Castle Brook Academy, one of the longest-running preschools in St. Augustine, has a capacity for 225 students.
Enrollment usually hovers around 125, but for the last year or so numbers haven’t pushed past 75.
That’s not by the management’s choice; rather, the workforce market is limiting the amount of children Castle Brook can serve because the facility — like many other daycare and early learning centers — is having trouble finding and keeping qualified staff members.
“It’s very frustrating,” said Stephanie Bradley, Castle Brook Academy’s director. “We have four whole rooms we’ve had to shut down.”
Today, there are nearly 250,000 fewer people in Florida’s labor pool — the total of those employed and those looking for work — than there were when the pandemic struck in March 2020, according to the U.S. Bureau of Labor Statistics.
And nationwide, 1 in 5 workers have considered a career change in the past year, according to a Washington Post/George Mason University Poll.
While the construction industry in Florida seems to have rebounded for the time being, and hospitals and the financial sector have added jobs, overall there are fewer people working or looking for work in Florida today than in February 2020, despite a population increase of more than 300,000.
The hardest-hit industries are restaurants, hospitality, and other services-related jobs, including a noticeable number of unfilled positions among other professions like advertising, public relations, teaching and first responders, records show.
Locally, in St. Johns County, data from CareerSource Northeast Florida shows the industries most impacted by the employee shortage over the last 30 days are manufacturing, administrative office work, food preparation and service, transportation, sales, and yes, childcare services.
Lindsay Morris, owner of the Rain River Learning Center near the St. Augustine Shores, opened her facility in August 2020.
While she doesn’t have a problem keeping her staffing roster full, Morris would like to expand her programs but she cannot find employees.
“I’ll call people in for interviews and they don’t show up,” said Morris. “Maybe they don’t need or want the work.”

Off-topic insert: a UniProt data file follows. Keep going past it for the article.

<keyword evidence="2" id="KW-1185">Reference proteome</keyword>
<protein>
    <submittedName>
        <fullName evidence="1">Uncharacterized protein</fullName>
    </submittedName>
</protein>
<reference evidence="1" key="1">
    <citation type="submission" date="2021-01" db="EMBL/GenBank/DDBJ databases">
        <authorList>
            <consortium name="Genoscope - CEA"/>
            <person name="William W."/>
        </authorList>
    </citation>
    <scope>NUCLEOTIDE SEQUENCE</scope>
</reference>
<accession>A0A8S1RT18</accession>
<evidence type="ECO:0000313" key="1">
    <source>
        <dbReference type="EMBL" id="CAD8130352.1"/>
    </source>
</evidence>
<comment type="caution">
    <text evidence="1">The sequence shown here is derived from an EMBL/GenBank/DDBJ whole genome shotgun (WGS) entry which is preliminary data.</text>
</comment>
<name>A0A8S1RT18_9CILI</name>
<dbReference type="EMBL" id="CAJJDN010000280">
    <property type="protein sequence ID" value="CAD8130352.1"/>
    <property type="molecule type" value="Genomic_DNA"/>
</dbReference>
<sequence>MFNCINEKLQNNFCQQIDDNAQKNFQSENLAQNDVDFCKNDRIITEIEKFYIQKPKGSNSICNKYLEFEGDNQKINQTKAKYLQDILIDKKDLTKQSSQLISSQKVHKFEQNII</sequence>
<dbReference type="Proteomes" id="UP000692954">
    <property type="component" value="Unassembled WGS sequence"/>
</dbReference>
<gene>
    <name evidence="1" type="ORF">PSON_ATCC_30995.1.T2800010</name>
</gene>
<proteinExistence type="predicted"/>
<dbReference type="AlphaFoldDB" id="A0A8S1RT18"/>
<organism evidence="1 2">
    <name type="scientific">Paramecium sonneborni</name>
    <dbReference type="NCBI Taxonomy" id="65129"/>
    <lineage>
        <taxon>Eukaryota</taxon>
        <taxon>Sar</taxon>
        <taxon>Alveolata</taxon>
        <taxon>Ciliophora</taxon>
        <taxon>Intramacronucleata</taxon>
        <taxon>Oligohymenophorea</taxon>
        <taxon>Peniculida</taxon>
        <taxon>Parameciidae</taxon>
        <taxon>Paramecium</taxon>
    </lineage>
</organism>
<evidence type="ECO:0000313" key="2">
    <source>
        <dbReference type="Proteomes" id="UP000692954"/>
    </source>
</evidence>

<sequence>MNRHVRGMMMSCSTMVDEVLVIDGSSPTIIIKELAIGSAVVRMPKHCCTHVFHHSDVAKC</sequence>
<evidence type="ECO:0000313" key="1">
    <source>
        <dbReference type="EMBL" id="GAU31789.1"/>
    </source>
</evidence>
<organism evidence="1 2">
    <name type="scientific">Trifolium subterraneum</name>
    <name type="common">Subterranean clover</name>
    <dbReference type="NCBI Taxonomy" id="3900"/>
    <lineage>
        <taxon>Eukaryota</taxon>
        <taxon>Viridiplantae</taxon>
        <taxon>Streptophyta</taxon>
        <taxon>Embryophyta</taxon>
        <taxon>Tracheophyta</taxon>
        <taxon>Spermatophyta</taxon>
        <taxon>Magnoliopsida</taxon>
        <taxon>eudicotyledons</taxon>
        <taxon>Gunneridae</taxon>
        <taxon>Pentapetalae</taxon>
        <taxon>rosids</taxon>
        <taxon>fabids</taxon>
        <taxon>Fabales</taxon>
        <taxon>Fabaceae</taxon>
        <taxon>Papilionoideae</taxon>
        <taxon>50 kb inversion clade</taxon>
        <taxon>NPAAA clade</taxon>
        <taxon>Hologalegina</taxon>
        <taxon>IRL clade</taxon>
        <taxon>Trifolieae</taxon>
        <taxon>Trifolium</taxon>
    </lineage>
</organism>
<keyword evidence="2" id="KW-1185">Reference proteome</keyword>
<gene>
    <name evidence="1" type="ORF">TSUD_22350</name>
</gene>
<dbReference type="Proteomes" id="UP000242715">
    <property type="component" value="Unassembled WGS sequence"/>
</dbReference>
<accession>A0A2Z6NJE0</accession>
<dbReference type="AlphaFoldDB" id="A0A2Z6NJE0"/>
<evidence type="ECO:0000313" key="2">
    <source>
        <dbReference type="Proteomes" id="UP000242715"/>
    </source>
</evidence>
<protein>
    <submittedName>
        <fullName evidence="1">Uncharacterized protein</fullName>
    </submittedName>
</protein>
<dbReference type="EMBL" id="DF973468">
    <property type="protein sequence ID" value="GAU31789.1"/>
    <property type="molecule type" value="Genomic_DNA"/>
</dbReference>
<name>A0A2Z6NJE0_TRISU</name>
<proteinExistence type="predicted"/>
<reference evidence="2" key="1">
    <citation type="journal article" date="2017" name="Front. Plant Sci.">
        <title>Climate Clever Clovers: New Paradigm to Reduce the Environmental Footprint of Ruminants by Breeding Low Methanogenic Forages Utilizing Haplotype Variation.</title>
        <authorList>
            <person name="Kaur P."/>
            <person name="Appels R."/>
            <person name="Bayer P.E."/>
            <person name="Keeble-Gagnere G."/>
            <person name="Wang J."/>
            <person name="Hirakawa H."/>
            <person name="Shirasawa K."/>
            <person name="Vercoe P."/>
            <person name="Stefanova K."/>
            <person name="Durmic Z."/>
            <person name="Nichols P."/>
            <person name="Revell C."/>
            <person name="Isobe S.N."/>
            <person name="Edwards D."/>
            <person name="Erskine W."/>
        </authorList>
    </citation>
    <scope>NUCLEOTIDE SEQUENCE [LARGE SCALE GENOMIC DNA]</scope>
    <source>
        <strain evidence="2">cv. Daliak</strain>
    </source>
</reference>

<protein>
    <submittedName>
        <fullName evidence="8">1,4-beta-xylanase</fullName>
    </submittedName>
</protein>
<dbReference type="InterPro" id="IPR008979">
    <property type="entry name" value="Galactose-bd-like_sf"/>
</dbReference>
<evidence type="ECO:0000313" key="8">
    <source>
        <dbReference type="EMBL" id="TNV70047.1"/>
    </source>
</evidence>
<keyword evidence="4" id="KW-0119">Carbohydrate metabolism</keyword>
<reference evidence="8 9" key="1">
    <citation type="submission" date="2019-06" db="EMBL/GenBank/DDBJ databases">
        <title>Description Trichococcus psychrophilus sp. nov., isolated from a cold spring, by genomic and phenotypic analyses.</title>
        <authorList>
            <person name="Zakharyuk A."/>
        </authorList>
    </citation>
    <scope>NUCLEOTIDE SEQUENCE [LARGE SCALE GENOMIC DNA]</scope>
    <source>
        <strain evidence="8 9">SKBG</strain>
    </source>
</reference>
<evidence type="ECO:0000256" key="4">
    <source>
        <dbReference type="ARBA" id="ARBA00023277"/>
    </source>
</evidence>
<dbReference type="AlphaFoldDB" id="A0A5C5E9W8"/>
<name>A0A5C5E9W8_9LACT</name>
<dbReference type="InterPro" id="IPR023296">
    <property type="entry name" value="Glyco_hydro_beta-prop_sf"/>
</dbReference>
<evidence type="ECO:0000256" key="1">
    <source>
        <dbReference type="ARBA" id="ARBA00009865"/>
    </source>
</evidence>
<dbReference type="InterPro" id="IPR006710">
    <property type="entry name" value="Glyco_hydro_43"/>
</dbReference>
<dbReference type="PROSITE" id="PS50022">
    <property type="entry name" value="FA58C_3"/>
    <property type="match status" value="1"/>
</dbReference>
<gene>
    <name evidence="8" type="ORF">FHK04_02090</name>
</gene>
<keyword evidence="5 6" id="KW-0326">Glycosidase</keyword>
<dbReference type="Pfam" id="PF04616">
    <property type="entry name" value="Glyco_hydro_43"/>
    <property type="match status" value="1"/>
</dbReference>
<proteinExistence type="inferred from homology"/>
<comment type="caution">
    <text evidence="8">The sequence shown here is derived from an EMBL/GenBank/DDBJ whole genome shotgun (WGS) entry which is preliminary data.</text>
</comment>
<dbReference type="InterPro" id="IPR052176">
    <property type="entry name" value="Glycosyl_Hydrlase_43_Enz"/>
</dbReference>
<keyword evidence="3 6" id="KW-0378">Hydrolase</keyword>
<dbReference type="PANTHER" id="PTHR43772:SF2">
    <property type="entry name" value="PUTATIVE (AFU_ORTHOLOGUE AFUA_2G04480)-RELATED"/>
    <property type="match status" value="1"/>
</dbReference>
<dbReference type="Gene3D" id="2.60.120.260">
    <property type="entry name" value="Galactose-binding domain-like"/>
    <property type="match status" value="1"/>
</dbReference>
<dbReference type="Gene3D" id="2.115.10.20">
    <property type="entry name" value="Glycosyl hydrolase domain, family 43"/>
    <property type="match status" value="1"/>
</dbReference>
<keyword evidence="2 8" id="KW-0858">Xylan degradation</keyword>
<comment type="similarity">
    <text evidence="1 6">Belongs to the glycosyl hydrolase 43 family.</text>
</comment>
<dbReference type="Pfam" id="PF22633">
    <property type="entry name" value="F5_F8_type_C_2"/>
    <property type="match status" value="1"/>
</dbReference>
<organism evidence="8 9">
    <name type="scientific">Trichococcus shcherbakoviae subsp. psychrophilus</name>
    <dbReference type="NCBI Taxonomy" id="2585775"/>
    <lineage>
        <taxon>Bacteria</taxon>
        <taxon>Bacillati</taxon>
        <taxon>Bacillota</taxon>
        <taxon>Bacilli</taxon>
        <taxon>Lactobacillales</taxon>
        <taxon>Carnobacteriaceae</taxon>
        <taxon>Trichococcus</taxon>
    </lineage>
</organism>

Isabelle Renault, president and CEO of the St. Johns County Chamber of Commerce, said she believes employees have more leverage in the current worker shortage.
“What we’ve seen is there definitely is a desire for those who have the opportunity to do so, to work remotely, or at least have that flexibility in their schedule, maybe to go in[to] the workplace one or two days a week,” said Renault. “Plus, with COVID, if someone is immunocompromised, or has family members who are, there’s that, too.”
Daycare has both scenarios working against it in that it cannot be done remotely and it carries the extra challenge of working in a very hands-on, interactive environment in these COVID-weary days.
“And I can’t blame them,” said Bradley, “because you have to take care of your health.”
An evolving workplace
The Florida Department of Economic Opportunity, the state’s jobs agency, tracks employment in broad categories. Its June 2021 jobs report finds that there were 344,700 fewer Floridians working in the leisure and hospitality sector.
The workforce for health care and social service agencies dropped by 65,000 and there are 18,300 fewer people in the professional and business services sector.
Tallahassee’s FBMC Management Company calculates that, in June alone, 164,000 people nationwide quit their jobs, whether they had another position lined up or not.
That brings the total number of people who have resigned in the past year to nearly a million, according to an analysis by the firm which advises companies on health care and employee benefits.